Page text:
Divisions Of Boundaries
There are five areas basic areas that a therapist should have a sense of when practicing massage. These are physical, social, emotional, sexual, and professional boundaries.
This is the line a therapist or client must not cross. In some states, laws and regulations clearly define physical boundaries, but the bottom line is the boundary lies in a safe zone for both the client and therapist. For example, when working the inner thigh of a client, the draping creates a physical boundary that the therapist should not cross. A securely tucked sheet gives the client a feeling of safety. It is important for a therapist to also know his or her own comfort zone. But what if the client does not like being draped? This may be against a state regulation and it's clearly against associations' codes of ethics; those facts can be communicated to the client. If there are no rules to fall back on, a therapist must rely on his or her own boundaries. Again, it's crucial to establish firm foundations with clients. When a therapist tells a client that full draping is his or her policy, the statement holds more weight than simply saying draping is someone else's rule.
We have all had clients who may not be able to articulate their comfort zones. The client who barely gets undressed or feels uncomfortable when the therapist works certain areas of the body can send nonverbal messages that a comfort zone is being crossed. Paying close attention to both the verbal and nonverbal communication will help both therapist and client have a more rewarding session.
How do you keep the relationship professional and not social? This is one of the gray areas of boundaries because opinions vary widely. When a client invites you to his or her home for a party, your relationship shifts from professional to social if you choose to accept the invitation. Some therapists are comfortable with this transition. But, family and friends aside, many therapists do not want to cross this line. It can be challenging when you work on a client for years and you may know a good deal about the client's personal life just through causal conversation. A good rule of thumb is to ask yourself if you would feel comfortable inviting this person to your house for a party. If so, then this is probably a person with healthy boundaries who respects you as a professional and whom you respect as a person, but also appreciate as a client.
There are definite limits when exploring the personal feelings and emotions of not only the client, but also the therapist. A therapist may have a client who asks a lot of questions and wants to know too much about the therapist's life. These questions can vary from professional to personal. Therapists know that clients relax better by just breathing and remaining quiet, but perhaps the client is having a difficult time relaxing. There is always the danger of clients talking about their problems and the therapist being drawn into client dramas. It is difficult not to have compassion for a person who has been hurt or abused in some way. These emotions can easily be released as part of their massage session. There is a gentle way of letting a client know that you acknowledge that she has had pain by gently telling her you are sorry for what has happened and she is here now to relax and let go. It is dangerous--and outside an MT's scope of practice--for the therapist to become a part of the client's emotions by offering advice. A savvy therapist will have a mental health professional's contact information on hand to suggest to clients.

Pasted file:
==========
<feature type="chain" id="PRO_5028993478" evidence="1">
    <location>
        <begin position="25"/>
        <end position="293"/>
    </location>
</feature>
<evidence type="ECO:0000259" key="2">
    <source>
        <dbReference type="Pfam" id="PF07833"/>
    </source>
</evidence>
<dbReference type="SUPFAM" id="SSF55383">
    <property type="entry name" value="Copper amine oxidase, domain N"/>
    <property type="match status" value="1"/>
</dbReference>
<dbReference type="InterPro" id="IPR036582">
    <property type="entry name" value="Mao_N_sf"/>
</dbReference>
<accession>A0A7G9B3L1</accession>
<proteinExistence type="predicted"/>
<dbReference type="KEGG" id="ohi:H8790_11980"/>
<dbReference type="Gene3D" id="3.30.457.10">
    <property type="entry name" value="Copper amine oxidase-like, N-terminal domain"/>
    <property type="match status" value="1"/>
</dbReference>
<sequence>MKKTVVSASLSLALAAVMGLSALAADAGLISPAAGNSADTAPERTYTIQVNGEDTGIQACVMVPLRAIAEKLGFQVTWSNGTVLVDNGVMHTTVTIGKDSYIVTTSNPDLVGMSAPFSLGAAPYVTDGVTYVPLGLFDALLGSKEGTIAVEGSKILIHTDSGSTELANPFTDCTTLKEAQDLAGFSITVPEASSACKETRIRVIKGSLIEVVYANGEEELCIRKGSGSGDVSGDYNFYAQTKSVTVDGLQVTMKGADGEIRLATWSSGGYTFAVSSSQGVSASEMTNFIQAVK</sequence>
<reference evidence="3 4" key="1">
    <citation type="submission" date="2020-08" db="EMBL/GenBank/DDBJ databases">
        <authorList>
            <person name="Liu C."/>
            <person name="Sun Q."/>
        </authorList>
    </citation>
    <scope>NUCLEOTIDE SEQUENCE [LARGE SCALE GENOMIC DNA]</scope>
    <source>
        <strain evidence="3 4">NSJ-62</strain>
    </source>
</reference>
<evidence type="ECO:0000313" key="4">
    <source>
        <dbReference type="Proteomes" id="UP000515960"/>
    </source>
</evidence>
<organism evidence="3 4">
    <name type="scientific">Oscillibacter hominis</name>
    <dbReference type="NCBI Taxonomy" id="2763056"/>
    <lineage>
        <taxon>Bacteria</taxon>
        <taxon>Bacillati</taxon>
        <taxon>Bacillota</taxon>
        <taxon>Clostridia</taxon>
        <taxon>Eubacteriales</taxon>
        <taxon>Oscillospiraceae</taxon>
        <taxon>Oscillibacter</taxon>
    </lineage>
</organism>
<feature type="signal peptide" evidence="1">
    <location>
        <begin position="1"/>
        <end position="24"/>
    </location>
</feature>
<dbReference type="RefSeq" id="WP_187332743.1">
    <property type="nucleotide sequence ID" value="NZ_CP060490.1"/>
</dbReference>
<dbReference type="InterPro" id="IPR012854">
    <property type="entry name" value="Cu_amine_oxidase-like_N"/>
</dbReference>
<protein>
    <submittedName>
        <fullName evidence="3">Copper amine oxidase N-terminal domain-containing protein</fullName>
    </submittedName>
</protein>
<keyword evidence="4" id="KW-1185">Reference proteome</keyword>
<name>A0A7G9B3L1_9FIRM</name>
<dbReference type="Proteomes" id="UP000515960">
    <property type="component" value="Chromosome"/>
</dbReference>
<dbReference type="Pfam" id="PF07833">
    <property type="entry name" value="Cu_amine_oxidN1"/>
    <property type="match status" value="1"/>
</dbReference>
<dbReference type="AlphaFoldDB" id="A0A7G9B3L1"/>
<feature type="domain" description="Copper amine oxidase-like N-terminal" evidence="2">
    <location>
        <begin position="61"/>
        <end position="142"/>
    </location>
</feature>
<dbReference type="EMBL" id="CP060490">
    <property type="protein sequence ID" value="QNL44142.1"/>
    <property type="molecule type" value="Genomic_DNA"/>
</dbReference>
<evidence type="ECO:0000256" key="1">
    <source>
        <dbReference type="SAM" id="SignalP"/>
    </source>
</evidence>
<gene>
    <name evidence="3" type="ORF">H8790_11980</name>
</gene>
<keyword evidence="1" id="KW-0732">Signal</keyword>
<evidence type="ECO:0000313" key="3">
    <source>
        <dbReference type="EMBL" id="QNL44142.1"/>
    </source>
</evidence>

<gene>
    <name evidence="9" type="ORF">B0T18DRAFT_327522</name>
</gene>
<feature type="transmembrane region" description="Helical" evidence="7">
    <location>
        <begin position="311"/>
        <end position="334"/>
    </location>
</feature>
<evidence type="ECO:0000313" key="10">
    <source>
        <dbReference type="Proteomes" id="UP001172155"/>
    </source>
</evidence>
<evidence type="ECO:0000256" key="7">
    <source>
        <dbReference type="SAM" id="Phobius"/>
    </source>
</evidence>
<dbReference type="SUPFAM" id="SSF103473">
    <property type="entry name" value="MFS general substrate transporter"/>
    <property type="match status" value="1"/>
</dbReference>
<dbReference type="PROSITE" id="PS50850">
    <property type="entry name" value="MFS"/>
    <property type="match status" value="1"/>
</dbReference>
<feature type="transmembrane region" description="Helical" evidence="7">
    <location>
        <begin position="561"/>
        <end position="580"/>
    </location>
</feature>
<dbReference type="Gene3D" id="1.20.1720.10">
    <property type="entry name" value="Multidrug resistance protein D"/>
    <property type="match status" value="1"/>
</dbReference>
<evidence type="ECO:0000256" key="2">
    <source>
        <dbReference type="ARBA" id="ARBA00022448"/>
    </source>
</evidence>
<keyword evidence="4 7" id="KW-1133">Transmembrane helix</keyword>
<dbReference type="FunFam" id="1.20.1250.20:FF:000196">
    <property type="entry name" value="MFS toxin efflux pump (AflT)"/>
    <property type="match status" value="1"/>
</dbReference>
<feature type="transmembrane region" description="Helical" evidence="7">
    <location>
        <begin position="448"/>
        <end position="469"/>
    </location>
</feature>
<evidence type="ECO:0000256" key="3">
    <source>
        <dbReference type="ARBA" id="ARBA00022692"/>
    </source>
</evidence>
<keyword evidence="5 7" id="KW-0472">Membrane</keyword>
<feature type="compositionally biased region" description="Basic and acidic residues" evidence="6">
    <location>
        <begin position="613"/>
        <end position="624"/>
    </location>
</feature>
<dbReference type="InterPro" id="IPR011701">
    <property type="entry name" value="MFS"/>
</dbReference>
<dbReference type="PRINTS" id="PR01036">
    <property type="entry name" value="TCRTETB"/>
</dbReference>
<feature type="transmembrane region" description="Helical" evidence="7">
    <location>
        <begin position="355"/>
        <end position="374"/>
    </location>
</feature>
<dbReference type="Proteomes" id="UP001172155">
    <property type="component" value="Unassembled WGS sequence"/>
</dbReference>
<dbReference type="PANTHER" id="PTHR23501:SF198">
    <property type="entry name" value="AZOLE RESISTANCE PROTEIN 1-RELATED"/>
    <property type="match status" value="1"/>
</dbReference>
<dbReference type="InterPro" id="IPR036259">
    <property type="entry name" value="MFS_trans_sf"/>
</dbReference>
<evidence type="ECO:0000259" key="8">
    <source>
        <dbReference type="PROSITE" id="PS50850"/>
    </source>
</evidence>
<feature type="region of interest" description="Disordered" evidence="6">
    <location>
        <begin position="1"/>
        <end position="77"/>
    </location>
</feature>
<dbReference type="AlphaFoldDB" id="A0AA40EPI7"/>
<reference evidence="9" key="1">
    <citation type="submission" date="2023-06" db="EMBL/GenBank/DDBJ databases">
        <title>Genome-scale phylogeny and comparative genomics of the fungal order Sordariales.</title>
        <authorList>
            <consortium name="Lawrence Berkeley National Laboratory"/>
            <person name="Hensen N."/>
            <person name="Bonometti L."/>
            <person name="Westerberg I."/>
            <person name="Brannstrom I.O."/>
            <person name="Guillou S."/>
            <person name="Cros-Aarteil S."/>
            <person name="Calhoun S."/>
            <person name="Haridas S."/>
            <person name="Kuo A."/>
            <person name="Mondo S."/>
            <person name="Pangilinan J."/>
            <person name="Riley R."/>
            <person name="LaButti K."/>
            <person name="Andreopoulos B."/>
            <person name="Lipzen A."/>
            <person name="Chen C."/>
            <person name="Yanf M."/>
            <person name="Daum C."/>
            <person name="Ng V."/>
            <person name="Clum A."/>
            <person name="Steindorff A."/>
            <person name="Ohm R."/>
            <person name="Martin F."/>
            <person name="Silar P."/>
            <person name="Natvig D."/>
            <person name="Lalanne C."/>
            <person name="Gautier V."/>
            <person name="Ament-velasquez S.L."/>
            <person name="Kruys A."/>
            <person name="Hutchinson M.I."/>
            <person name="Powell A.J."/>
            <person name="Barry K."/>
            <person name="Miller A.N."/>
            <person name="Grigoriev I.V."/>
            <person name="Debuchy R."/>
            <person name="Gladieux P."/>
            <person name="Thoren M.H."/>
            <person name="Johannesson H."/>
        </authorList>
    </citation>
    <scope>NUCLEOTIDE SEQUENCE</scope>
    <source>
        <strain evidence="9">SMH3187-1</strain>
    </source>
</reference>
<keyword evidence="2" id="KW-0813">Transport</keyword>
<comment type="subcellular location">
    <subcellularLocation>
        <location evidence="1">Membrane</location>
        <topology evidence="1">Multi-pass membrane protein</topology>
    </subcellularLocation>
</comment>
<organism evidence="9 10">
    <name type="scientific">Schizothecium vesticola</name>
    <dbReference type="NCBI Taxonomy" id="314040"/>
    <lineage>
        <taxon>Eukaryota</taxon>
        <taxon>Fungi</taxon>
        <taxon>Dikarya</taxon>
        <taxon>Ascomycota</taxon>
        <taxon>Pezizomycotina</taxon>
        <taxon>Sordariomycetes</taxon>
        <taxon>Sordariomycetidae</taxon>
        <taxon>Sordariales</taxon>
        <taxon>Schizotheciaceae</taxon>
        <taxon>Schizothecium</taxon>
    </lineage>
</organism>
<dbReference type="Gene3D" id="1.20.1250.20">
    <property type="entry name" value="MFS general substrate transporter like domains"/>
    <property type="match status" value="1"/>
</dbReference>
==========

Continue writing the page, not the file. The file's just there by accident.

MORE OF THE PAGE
Feedback that front desk receptionists, managers, and owners of massage facilities hear frequently is that the therapist talked too much. Every therapist should know that the session is not at all about the therapist, but a release for the client. It is important to put yourself in the client's place and not allow your emotions to leak through into the session. Questions to ask yourself include: Does the client know more than your credentials, education, and type of work that you do? If a client knows the names of your children, your favorite hobbies, where you hang out in your free time, or whom you are dating, the focus of the session has more than likely shifted to being more about the therapist than the client. Even if a client tries to engage a therapist by asking questions, that therapist needs to stay focused on the client in the session.